By the Numbers: Driver’s License Requirements Around the World

The procedures vary wildly from country to country.

There's no universal standard for getting a driver's license, and testing procedures and driving requirements vary greatly from country to country. Want an idea of just how different they can be?

0

Number of tests a new driver in Mexico City had to pass to get a license until recently. Only a verbal declaration of driving ability was required.

10

Number of written questions people must answer in Egypt to get a license. After they demonstrate their ability to park and drive forward and backward through an oh-so-challenging S-shaped course, that is.

15

The number of years a license can be good for in Finland. To obtain it, though, you must take instruction on car maintenance and driving on slippery terrain. Instruction in nighttime driving is also mandatory because the sun sets as early as 3:15 p.m. in the winter.

20

Number of points on a new driver's license in Italy. If someone loses all his or her points by committing multiple offenses, such as speeding or using a cellphone, he or she must take another driving test.

4

Levels of driver's licenses permitted in North Korea, although private car ownership is not allowed. Licensed drivers—typically from wealthy families—often work for the government as chauffeurs.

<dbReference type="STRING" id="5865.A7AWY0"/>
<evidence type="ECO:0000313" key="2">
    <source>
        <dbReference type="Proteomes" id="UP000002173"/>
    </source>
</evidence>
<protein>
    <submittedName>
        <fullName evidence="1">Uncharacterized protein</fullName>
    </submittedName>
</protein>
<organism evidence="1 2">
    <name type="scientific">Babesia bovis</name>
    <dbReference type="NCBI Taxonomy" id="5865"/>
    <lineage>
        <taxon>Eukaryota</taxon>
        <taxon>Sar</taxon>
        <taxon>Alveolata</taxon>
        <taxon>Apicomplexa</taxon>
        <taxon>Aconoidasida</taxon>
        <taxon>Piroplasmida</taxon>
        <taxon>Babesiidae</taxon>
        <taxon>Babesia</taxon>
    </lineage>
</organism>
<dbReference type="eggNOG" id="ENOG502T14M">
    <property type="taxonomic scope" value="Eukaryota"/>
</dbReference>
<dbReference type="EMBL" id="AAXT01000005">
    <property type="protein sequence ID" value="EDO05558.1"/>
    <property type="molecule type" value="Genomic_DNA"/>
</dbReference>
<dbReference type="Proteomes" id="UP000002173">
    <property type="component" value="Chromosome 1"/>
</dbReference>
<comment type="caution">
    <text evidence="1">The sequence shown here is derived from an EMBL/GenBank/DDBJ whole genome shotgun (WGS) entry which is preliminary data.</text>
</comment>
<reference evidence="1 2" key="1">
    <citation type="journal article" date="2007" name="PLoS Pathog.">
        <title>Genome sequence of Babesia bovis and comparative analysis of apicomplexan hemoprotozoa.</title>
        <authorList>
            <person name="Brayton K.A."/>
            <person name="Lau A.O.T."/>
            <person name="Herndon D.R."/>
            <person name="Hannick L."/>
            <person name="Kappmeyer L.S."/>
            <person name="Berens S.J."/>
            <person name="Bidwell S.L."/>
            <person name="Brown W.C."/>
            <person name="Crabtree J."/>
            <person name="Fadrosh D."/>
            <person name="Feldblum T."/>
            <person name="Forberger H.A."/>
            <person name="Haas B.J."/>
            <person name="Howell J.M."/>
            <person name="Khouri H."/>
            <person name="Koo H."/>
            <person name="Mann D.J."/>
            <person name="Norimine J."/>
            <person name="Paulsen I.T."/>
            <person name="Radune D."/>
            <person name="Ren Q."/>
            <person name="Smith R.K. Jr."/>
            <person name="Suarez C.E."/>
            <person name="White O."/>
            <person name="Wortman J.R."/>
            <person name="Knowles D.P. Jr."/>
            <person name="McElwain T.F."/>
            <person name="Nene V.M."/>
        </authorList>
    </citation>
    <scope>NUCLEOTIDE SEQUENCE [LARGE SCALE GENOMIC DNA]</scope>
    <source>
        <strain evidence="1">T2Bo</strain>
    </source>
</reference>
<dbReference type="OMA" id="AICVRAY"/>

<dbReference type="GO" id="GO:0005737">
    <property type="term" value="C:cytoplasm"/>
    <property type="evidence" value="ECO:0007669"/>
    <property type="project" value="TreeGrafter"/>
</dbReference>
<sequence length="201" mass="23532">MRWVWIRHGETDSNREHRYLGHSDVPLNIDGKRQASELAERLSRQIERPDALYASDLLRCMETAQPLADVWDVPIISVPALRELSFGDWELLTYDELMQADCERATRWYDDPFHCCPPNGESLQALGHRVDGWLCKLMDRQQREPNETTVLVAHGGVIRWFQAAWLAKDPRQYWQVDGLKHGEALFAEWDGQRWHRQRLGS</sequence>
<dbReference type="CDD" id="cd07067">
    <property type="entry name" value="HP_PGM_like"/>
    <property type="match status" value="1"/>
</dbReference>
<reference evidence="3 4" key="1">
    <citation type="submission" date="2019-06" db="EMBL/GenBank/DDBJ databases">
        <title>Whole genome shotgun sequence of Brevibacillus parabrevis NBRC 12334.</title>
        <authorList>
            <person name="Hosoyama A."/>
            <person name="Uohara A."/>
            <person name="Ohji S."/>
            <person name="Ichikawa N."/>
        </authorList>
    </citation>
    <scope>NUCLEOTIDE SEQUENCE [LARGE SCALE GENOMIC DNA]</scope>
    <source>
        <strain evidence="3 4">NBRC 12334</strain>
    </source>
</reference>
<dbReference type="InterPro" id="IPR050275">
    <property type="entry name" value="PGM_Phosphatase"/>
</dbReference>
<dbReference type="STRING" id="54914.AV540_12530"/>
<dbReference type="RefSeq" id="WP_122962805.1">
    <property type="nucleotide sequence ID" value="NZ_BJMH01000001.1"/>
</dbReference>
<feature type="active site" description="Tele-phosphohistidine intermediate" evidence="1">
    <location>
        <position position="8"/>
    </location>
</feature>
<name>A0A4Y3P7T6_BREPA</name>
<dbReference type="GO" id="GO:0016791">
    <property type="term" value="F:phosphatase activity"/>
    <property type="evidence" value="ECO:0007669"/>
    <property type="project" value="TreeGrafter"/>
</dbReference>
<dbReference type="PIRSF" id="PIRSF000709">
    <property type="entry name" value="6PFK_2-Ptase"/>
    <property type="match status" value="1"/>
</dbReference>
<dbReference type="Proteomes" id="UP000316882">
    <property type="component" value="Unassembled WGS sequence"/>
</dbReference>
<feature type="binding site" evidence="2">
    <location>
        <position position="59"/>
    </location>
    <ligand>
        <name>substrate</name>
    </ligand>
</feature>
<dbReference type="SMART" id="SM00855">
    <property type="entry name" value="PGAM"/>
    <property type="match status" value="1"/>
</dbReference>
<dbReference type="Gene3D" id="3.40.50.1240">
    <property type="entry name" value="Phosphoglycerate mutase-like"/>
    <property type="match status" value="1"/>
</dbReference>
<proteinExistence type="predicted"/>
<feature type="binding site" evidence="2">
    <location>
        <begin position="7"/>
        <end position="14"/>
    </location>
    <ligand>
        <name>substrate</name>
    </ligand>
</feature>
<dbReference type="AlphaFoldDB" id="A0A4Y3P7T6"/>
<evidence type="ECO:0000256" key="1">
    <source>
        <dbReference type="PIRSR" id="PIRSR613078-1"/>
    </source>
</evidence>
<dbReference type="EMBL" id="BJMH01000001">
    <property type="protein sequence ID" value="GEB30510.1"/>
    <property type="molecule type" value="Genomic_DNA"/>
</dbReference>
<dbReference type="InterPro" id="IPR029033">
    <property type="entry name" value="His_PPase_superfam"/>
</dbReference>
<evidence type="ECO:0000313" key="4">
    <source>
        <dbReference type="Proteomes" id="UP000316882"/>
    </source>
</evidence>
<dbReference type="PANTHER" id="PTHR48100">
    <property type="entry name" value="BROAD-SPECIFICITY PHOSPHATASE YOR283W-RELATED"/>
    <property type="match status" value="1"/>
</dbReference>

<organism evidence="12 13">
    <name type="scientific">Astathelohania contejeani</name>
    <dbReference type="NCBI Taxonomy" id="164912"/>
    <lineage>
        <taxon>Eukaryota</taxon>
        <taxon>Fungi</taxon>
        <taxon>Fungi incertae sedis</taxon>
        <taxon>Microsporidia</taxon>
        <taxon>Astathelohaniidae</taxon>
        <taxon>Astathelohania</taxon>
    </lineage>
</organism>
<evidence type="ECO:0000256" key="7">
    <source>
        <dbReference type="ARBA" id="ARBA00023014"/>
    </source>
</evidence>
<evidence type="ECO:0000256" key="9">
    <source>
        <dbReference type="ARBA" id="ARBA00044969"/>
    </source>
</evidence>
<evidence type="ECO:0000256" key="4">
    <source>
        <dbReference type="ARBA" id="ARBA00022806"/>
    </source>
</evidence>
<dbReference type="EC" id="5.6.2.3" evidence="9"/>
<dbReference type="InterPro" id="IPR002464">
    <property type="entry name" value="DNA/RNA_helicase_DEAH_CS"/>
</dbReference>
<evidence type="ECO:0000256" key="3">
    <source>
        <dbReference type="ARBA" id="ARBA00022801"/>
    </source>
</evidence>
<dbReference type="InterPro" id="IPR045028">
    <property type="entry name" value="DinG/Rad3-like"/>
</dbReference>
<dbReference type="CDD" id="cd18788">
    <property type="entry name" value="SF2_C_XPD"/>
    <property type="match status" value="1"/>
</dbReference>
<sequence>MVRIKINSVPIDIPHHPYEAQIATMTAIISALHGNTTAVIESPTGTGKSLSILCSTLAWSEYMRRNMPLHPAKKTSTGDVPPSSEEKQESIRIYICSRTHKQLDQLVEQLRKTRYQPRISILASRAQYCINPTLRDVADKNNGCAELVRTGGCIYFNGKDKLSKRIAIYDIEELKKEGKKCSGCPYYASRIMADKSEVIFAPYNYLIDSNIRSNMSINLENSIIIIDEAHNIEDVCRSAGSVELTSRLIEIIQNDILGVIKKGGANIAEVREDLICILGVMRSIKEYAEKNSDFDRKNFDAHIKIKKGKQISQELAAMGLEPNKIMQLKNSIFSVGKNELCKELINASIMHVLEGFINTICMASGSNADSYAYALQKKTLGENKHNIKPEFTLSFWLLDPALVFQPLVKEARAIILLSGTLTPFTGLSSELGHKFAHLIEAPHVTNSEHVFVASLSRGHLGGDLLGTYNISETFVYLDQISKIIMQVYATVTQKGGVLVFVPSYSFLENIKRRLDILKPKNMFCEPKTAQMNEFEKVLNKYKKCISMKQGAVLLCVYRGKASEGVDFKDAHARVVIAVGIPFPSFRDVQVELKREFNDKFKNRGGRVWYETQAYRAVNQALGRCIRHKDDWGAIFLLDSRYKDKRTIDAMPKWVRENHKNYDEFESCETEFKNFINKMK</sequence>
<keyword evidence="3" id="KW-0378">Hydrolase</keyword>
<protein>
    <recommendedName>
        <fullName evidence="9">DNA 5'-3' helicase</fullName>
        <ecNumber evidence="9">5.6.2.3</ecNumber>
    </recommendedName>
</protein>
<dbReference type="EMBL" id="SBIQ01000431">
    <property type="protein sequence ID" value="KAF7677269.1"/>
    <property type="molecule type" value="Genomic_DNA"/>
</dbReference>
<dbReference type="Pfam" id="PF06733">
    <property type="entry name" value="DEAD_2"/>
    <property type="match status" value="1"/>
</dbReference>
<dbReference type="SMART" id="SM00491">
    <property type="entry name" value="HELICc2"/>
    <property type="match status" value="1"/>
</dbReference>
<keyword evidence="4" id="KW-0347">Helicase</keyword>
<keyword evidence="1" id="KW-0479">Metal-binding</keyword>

14

Age at which a teen can first get a restricted driver's license in South Dakota that allows unsupervised driving from 6 a.m. to 10 p.m. with a parent or guardian's permission.

30

Number of days you need to have a learner's permit in India before you can get a light motor vehicle license after a rudimentary driving test.

62

Speed limit in mph for new drivers in southern Australia, regardless of the posted limit. Also, new drivers under 25 cannot drive a vehicle that has eight or more cylinders, has been modified, or has forced induction. (Turbodiesels are an exception.)

100

Number of questions applicants in China must answer in 45 minutes. At least 90 must be correct, and the Ministry of Public Security provides no sample test to practice with, "as it is the intention of the Ministry that students must learn the traffic regulations and understand the intention of the rules rather than memorize answers to questions."

"Driving is a privilege, not an inalienable right. "

We heard our high school driving instructor say that once, but what do we make of places that deny the ability to drive to select groups? In Saudi Arabia, women cannot drive. When Afghanistan issues licenses to women, which is extremely rare, men try to run them off the road. Culture and religion make female drivers scarce in Sudan and Morocco, and Russia, one of the first countries to ever issue driver's licenses, recently banned transgender individuals from driving.

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